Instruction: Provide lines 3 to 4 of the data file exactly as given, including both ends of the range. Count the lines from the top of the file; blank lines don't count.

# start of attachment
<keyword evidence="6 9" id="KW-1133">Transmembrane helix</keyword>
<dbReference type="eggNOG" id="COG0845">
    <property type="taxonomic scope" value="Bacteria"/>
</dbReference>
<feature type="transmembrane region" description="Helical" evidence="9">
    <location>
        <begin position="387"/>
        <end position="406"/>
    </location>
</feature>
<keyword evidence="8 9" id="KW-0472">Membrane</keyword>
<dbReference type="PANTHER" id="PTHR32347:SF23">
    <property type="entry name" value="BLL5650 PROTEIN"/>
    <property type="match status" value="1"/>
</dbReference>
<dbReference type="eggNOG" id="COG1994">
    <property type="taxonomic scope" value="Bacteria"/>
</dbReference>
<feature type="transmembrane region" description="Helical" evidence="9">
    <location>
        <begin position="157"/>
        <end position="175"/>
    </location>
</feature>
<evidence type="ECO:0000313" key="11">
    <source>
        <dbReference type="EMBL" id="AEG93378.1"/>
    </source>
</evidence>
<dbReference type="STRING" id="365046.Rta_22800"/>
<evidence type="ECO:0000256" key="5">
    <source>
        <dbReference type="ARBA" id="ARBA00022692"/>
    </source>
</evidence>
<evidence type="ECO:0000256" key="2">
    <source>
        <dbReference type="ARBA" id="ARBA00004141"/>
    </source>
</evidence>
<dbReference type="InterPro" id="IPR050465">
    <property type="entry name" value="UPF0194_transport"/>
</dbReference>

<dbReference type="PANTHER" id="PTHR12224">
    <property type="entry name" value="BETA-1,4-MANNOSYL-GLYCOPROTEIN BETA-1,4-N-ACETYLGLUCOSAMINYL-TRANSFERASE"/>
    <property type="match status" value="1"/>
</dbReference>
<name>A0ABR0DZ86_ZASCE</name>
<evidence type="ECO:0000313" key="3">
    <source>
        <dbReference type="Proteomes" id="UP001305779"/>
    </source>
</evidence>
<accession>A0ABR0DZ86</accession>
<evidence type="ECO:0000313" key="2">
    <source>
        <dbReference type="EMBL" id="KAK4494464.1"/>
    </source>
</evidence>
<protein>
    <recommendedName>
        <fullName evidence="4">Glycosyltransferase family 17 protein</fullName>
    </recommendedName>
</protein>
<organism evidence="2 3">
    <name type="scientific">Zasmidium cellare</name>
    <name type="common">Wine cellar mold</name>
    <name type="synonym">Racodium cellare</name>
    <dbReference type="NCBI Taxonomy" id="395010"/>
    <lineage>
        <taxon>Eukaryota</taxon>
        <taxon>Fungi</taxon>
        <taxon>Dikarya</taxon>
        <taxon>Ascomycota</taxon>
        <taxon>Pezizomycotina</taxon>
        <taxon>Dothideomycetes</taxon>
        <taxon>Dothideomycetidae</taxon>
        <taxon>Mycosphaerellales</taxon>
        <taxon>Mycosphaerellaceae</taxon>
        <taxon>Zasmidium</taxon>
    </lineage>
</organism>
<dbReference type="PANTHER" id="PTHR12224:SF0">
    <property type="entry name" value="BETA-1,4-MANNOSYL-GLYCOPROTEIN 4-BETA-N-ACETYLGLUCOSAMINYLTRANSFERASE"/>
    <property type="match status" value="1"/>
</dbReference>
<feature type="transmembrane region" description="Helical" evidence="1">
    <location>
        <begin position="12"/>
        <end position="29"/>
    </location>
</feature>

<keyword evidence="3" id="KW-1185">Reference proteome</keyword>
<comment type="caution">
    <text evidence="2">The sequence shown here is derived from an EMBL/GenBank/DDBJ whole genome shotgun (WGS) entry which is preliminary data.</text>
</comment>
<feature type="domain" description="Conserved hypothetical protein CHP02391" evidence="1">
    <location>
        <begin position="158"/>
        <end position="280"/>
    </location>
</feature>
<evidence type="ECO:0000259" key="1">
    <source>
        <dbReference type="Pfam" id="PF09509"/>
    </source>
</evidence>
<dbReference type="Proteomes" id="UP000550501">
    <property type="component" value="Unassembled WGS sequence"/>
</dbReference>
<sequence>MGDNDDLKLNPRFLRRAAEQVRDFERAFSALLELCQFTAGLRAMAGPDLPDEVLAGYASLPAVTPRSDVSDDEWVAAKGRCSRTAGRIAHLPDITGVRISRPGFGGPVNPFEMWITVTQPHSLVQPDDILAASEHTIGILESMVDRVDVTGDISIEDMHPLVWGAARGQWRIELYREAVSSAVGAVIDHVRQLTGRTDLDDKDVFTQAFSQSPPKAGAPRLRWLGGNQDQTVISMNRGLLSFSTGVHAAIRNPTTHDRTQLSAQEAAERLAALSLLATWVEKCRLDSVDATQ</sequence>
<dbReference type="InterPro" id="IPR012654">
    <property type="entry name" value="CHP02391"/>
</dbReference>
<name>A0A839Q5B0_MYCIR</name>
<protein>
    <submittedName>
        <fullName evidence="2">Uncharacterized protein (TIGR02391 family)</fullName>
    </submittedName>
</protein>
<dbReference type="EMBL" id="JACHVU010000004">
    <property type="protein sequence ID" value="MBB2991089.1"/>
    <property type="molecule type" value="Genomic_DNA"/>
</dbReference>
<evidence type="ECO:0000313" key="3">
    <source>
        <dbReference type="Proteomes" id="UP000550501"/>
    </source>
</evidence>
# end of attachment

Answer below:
    <property type="taxonomic scope" value="Bacteria"/>
</dbReference>